Fully 3D iterative CT reconstruction using polar coordinates

Authors


Abstract

Purpose:

This paper demonstrates the feasibility of fully 3D iterative computed tomography reconstruction of highly resolved fields of view using polar coordinates.

Methods:

System matrix is computed using a ray-tracing approach in cylindrical or spherical coordinates. By using polar symmetries inherent to the acquisition geometry, the system matrix size can be reduced by a factor corresponding to the number of acquired projections. Such an important decrease in size allows the system matrix to be precomputed, and loaded all at once into memory prior to reconstruction. By carefully ordering the field of view voxels and the sinogram data, reconstruction speed is also enhanced by a cache-oblivious computer implementation. The reconstruction algorithm is also compatible with the ordered-subsets acceleration method. A final polar-to-Cartesian transformation is applied to the reconstructed image in order to allow proper visualization.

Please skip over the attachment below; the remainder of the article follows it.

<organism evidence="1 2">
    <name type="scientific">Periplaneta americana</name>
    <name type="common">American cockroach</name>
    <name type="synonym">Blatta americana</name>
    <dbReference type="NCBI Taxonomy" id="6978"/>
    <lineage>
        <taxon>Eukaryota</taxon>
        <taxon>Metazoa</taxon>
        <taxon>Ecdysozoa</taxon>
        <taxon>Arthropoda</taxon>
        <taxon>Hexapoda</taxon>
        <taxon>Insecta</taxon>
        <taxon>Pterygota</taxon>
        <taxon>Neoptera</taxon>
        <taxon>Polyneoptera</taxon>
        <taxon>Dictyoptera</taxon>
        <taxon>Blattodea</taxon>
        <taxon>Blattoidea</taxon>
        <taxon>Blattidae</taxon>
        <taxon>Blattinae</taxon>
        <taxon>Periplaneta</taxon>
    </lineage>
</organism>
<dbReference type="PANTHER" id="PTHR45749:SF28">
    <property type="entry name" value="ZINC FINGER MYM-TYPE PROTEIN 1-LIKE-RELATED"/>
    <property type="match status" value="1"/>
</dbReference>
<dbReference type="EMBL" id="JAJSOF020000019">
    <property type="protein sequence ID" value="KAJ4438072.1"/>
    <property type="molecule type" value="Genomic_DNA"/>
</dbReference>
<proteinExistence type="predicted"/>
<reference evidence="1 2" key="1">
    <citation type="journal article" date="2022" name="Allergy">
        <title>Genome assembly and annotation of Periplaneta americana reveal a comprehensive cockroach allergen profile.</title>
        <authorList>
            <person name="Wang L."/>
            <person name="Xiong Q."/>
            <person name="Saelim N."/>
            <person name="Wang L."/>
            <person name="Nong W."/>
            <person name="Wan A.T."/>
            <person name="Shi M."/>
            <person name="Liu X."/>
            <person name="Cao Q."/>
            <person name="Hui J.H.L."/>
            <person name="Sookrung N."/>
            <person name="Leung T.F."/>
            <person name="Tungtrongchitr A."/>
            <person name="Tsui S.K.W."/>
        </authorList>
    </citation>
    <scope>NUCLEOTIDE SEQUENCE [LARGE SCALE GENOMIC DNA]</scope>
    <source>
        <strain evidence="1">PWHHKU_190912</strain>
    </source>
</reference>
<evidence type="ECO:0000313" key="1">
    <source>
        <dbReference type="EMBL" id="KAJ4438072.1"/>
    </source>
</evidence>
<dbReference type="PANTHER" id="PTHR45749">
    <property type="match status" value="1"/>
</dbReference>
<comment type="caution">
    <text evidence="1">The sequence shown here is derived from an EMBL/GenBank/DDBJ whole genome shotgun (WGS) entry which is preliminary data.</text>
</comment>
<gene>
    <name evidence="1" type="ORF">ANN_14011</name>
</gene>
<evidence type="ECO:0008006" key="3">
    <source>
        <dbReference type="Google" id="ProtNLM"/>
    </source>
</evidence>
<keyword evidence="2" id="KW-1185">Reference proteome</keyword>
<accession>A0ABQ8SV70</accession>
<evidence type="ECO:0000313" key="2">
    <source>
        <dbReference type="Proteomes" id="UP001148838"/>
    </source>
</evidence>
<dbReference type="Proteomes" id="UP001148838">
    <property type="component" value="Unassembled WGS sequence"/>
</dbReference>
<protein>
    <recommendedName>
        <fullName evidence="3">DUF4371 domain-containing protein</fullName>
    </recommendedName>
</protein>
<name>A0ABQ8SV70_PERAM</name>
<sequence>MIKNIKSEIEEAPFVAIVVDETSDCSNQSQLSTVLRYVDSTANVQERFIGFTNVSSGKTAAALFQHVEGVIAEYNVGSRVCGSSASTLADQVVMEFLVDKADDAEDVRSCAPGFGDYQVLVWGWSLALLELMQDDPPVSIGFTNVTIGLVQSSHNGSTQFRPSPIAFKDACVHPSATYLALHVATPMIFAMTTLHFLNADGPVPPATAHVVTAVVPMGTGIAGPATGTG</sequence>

Results:

The ray-tracing and reconstruction algorithms were implemented in polar representation. Large 3D system matrices were calculated in cylindrical and spherical coordinates, and the performance assessed against Cartesian ray-tracers in terms of speed and memory requirements. Images of analytical phantoms were successfully reconstructed in both cylindrical and spherical coordinates. Fully 3D images of phantoms and small animals were acquired with a Gamma Medica Triumph X-O small animal CT scanner and reconstructed using the manufacturerˈs software and the proposed polar approach to demonstrate the accuracy and robustness of the later. The noise was found to be reduced while preserving the same level of spatial resolution, without noticeable polar artifacts.

Conclusions:

Under a reasonable set of assumptions, the memory size of the system matrix can be reduced by a factor corresponding to the number of projections. Using this strategy, iterative reconstruction from high resolution clinical and preclinical systems can be more easily performed using general-purpose personal computers.

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